Thursday, June 28, 2012

Head in sand.

I live in an incredible country that gives its ordinary citizens rights and privileges that no other industrialized nation does. Apparently something huge happened today and a lot of opinions are going around. Since I haven't read a thing on it, I won't even attempt to speculate, but nor will I allow someone on either side to "educate" me. If I get around to it, I'll read the information out there and decide for myself. What is so upsetting is how people are expressing their opinions (many of them uneducated and unfounded in fact). I have so much faith in humanity based on my own experience in this world, but all the racism and classism is just so discouraging. Most of the people who would be making these awful comments have already been unsubscribed to on my facebook, so for the most part I've been lucky. I haven't had to go on a de-friending spree.

And let me say that I also feel that I can't say too much because I and my husband receive government benefits. Yes, we've "earned" them, but that doesn't give me cart blanche to talk about anyone else who should or should receive benefits. I live in government housing, too. I know there are incredible differences between what we have and what someone else has, but I'm not the type to decide what is and isn't "worth it." I could tell you some stories of egregious misuse of government funds that have gone on here, even for things that aren't necessarily bad, just wholly unnecessary.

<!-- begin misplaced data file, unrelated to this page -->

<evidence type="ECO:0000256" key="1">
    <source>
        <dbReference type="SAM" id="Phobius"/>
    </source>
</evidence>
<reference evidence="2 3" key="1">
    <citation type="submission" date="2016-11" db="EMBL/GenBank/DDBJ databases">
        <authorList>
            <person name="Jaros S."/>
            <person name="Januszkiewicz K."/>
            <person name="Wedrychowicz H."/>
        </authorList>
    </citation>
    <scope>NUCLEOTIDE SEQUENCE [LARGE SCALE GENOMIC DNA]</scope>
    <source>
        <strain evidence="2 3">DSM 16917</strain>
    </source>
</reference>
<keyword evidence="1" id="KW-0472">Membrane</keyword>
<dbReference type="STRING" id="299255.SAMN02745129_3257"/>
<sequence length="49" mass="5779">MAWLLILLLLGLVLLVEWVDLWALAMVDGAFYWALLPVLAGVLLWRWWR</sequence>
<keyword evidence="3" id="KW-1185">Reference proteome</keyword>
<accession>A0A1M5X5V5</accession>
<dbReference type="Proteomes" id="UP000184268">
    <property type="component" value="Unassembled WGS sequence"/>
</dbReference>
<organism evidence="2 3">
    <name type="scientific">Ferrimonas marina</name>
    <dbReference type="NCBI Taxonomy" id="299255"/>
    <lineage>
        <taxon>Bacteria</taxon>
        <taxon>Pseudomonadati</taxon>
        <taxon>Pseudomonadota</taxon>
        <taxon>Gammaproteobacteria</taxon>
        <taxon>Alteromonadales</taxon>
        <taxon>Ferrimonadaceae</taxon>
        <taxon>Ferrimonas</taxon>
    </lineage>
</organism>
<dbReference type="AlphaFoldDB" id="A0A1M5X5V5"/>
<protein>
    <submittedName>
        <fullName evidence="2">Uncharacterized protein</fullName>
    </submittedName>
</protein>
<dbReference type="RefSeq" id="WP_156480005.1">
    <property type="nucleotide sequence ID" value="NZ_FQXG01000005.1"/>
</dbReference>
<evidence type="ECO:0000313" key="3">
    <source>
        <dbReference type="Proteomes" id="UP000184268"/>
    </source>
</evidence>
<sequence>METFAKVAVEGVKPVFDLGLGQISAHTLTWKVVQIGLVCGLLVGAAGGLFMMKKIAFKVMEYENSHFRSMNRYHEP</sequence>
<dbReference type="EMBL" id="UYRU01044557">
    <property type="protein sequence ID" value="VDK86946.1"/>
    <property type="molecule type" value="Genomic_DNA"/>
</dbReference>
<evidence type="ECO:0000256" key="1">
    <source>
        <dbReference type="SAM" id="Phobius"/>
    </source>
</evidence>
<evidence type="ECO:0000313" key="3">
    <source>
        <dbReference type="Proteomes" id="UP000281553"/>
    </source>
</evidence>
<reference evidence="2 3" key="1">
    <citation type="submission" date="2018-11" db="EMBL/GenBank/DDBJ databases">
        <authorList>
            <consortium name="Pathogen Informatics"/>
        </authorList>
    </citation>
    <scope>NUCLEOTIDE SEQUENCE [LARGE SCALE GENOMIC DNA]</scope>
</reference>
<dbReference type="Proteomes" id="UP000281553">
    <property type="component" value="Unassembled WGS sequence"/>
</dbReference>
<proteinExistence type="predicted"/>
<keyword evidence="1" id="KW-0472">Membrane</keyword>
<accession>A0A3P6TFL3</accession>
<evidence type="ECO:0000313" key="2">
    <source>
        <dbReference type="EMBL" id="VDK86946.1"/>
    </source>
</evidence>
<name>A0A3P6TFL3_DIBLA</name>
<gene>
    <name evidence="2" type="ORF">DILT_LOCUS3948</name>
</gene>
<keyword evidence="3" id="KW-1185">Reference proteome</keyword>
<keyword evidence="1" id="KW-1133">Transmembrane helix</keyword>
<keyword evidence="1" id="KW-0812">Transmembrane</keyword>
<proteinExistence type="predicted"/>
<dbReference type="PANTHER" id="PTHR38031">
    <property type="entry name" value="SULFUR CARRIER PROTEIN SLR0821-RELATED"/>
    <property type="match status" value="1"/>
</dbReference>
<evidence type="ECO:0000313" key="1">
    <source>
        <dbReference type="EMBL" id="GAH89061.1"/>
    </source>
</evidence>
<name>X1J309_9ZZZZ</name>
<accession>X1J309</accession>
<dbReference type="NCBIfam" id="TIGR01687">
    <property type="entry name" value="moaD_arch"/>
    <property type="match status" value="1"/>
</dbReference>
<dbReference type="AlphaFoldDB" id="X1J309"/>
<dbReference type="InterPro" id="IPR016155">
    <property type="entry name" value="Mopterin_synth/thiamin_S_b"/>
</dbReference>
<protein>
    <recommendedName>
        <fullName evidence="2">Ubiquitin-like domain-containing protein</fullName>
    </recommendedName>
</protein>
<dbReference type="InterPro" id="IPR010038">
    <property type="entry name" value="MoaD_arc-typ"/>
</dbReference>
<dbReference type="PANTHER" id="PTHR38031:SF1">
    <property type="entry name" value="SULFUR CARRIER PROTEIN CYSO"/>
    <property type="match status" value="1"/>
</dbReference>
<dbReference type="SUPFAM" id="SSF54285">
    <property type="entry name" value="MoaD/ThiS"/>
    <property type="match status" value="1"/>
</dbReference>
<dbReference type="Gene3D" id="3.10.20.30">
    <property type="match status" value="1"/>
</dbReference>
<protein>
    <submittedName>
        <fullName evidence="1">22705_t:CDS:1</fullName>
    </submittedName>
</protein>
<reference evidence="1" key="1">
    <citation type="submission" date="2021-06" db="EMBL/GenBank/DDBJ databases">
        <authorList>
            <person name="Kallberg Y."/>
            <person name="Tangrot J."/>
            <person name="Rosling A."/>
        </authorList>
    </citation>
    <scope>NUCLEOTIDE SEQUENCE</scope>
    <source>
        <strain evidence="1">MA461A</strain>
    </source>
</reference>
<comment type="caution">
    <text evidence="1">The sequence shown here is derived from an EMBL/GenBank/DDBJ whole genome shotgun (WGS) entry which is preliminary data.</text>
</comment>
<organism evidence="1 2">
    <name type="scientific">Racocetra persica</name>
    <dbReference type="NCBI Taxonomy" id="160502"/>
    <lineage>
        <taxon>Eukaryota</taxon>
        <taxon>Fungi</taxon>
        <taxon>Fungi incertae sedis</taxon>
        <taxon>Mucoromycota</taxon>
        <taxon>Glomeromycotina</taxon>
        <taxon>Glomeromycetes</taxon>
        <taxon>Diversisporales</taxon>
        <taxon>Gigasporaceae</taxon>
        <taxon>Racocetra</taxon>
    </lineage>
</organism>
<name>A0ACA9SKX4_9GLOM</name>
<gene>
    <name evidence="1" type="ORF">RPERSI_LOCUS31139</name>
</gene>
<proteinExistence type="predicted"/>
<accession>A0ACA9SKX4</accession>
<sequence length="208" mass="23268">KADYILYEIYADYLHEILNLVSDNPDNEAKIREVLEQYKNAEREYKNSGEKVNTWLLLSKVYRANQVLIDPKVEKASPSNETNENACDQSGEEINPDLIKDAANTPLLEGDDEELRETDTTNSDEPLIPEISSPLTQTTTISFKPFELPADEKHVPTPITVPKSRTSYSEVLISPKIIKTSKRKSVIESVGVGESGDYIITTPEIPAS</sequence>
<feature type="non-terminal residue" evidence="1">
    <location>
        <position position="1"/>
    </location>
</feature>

So this is me, pulling my head out of the sand long enough to make an evasive comment, wave my little American flag, and putting my head right back in.

But the shit show on the internet is so entertaining. I haven't had this much to laugh and be amazed and stunned about since Susan came to visit my blog. And I was just getting bored... giggle.

Reddit link that is pretty informative about the Patient Protection and Affordable Care Act.

Wednesday, June 27, 2012

CNN HLN Stories of Courage.

July 4 at 7 and 9 pm. Check it out!

So our interview was in February, the walking footage from Christmas (previously featured around that time), and hopefully the unit's homecoming is in there as well. I guess it will all just have to be a surprise!

Wednesday, June 20, 2012

Down South and Dogs.